Symbolism And The Great Gatsby Essay, Research Paper
The symbolism of colors in the novel
There a several colors used for symbolism in the novel “The Great Gatsby”.
For example the colors BLUE, GREEN, WHITE and YELLOW are used throughout the book.
The first time Nick Carraway meets his cousin Daisy Buchanan at Tom’s and Daisy’s home, she was dressed totally in white. So as the house
and its furnishings are also tuned in light shades. This fact might be interpreted as: beauty, cleanliness, wealth, innocence, virginity and also
Daisy’s color is white, she wears white dresses and recalls her “white girlhood”, and this use of color helps her to characterize her as the
unattainable “enchanted princess” who becomes incarnate as Gatsby’ s dream (p.21, l.8-9).
The use of a green light at the end of a landing stage to signal a romantic reunion, is intriguingly similar to the green light at the end of Daisy’s
Buchanan’ s dock, which becomes key image in “The Great Gatsby”. The initial appearance of the green light occurs when Carraway sees
Gatsby for the first time, standing in front of his mansion and stretching out his arms to ‘a single green light, minute and far away that might have
been the end of dock’ (p.22, l 31-33). The light has become, for Gatsby, the symbol of a reunion with Daisy. Green is very significantly
associated with both the green light and the “green breast of the new world”, uniting the hope and promise of Gatsby’ s dream with that of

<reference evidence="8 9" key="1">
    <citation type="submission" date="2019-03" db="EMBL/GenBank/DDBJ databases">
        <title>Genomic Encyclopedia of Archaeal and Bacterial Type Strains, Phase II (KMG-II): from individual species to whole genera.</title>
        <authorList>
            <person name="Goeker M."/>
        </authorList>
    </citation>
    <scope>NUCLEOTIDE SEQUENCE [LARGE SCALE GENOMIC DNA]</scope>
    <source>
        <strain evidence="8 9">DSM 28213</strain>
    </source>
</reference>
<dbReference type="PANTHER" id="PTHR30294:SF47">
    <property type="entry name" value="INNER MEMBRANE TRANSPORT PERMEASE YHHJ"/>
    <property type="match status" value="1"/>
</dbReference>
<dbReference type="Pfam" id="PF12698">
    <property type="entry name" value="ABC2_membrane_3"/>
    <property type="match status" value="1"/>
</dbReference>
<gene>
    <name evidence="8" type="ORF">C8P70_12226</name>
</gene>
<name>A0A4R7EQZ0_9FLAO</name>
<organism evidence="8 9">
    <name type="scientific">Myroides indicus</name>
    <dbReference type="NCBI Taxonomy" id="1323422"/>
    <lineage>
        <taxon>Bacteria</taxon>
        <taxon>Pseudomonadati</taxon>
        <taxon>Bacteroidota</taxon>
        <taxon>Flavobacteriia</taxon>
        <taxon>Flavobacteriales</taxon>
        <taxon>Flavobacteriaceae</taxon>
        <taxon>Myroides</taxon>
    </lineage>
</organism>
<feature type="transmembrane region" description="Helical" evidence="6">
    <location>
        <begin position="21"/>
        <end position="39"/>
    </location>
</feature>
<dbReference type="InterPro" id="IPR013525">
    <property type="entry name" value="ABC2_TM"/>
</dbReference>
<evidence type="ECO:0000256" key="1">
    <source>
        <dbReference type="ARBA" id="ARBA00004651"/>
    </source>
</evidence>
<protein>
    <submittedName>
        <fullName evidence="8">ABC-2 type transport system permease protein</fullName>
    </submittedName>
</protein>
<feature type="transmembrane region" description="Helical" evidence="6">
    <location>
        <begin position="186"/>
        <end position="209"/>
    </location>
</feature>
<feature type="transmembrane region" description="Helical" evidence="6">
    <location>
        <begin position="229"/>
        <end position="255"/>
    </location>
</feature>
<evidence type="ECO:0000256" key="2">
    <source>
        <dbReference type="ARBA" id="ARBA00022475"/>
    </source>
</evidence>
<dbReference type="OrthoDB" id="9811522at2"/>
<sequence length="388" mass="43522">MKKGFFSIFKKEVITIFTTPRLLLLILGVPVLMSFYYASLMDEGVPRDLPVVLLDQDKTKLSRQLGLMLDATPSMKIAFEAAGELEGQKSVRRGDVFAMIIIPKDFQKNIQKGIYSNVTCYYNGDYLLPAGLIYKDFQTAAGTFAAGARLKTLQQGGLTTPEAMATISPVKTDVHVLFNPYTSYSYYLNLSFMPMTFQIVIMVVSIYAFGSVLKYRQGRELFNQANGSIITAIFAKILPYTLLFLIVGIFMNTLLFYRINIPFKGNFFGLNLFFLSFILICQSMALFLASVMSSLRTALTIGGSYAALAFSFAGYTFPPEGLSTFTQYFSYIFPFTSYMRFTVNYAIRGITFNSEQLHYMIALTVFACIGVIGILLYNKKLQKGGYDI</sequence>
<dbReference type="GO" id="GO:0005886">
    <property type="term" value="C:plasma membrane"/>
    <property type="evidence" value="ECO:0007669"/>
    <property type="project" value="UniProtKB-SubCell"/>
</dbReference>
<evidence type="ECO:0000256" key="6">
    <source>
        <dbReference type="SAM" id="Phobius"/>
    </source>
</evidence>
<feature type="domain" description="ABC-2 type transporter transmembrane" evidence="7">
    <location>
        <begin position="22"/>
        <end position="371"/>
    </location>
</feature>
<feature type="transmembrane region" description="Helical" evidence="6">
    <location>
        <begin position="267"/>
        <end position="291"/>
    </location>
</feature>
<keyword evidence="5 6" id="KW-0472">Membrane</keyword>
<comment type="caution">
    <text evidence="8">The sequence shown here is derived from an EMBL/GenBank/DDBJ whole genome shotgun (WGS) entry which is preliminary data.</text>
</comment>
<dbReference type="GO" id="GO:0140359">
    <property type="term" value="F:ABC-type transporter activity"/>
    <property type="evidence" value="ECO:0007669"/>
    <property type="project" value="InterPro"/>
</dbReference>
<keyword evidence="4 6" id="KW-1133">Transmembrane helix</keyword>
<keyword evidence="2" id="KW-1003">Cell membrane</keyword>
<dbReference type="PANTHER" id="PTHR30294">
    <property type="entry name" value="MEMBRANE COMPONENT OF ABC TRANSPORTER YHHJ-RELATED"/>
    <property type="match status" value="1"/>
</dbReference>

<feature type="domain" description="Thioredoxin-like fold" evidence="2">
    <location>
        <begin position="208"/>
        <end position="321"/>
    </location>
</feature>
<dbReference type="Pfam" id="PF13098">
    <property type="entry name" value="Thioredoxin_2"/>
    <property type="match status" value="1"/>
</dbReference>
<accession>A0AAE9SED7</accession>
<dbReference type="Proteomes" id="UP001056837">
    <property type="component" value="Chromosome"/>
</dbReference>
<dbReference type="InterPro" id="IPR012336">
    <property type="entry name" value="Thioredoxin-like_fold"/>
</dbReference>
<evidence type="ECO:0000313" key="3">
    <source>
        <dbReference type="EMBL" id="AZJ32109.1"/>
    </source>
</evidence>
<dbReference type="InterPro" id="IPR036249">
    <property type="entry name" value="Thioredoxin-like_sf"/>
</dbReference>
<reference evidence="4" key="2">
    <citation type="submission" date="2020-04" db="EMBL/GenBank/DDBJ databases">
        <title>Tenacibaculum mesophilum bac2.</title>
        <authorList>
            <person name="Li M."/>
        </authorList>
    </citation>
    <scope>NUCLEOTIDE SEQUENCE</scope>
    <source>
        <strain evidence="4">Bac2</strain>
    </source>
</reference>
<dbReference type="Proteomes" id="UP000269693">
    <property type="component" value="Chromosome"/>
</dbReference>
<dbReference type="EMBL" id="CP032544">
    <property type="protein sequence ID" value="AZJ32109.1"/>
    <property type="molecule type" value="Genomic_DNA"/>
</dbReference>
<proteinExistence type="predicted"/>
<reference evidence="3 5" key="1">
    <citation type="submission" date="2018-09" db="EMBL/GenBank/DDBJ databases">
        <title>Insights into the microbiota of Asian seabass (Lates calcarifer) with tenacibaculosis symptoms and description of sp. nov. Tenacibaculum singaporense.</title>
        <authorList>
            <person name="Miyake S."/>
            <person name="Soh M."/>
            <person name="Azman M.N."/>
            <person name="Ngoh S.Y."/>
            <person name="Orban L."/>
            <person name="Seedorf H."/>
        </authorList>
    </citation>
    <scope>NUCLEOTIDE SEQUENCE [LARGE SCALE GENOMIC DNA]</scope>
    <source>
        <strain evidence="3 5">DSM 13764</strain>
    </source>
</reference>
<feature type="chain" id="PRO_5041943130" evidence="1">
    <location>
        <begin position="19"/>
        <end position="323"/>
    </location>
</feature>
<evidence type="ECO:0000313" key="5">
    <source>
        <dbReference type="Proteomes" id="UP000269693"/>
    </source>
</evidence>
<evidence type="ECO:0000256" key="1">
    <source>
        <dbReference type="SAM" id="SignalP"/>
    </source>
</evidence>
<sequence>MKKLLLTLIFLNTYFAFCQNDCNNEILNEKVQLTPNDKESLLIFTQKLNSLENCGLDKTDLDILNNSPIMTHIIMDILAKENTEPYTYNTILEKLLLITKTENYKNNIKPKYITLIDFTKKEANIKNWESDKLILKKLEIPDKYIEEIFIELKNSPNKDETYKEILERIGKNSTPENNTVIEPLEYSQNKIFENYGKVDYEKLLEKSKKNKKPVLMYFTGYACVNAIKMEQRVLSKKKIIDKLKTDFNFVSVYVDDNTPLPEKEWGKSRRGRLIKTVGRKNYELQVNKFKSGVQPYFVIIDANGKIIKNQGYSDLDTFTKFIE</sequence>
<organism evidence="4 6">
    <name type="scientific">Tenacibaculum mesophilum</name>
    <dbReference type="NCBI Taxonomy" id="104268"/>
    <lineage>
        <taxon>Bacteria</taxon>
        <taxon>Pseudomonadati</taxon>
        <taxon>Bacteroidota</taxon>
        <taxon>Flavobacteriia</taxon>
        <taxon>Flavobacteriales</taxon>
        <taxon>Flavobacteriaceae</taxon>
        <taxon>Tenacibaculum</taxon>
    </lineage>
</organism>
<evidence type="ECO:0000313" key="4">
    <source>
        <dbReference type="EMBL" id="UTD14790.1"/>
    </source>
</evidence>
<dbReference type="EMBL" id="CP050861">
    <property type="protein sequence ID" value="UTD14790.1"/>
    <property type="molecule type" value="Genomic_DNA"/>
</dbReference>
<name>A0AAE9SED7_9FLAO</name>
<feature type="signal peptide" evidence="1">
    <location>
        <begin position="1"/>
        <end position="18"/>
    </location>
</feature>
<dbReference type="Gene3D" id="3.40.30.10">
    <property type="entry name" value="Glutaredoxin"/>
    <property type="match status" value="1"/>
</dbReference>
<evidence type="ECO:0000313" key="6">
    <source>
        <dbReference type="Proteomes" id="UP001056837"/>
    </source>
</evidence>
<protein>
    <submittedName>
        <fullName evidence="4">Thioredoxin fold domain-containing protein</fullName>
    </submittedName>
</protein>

America itself. The color green is traditionally associated with spring, hope and youth.
The color blue in “The Great Gatsby” represents hope for the future. It represents a lost time, a pure color that is overly displayed, a pure color in
the valley of ashes. T.J. Eckleburg’s eyes are blue, perhaps symbolizing a higher world from
which God looks down upon the scene. Tom’s car being blue may even represent the relationship between Tom and
Daisy, (being unhappy), based on money and not love. Blue also represents fantasy, and is a symbol of a different world.
As Gatsby’ s lawn is blue, his house is a place where people can go to get away from reality. His parties are out of touch with the real world, and
in an era of dreams and illusions.
The silver moonlight in this sentence is one of many examples of Fitzgerald’ s use of images of color. Silver and gold (or yellow), the colors of
wealth, recur again and again, associated especially with vulgar displays of prosperity. One of the most re-occurring and prominent symbols is
that of the colors yellow and white, especially in Daisy, East- and West Egg.
An egg is white is white (purity, innocence) on the outside, but yellow (corrupt) on the inside. So is Daisy.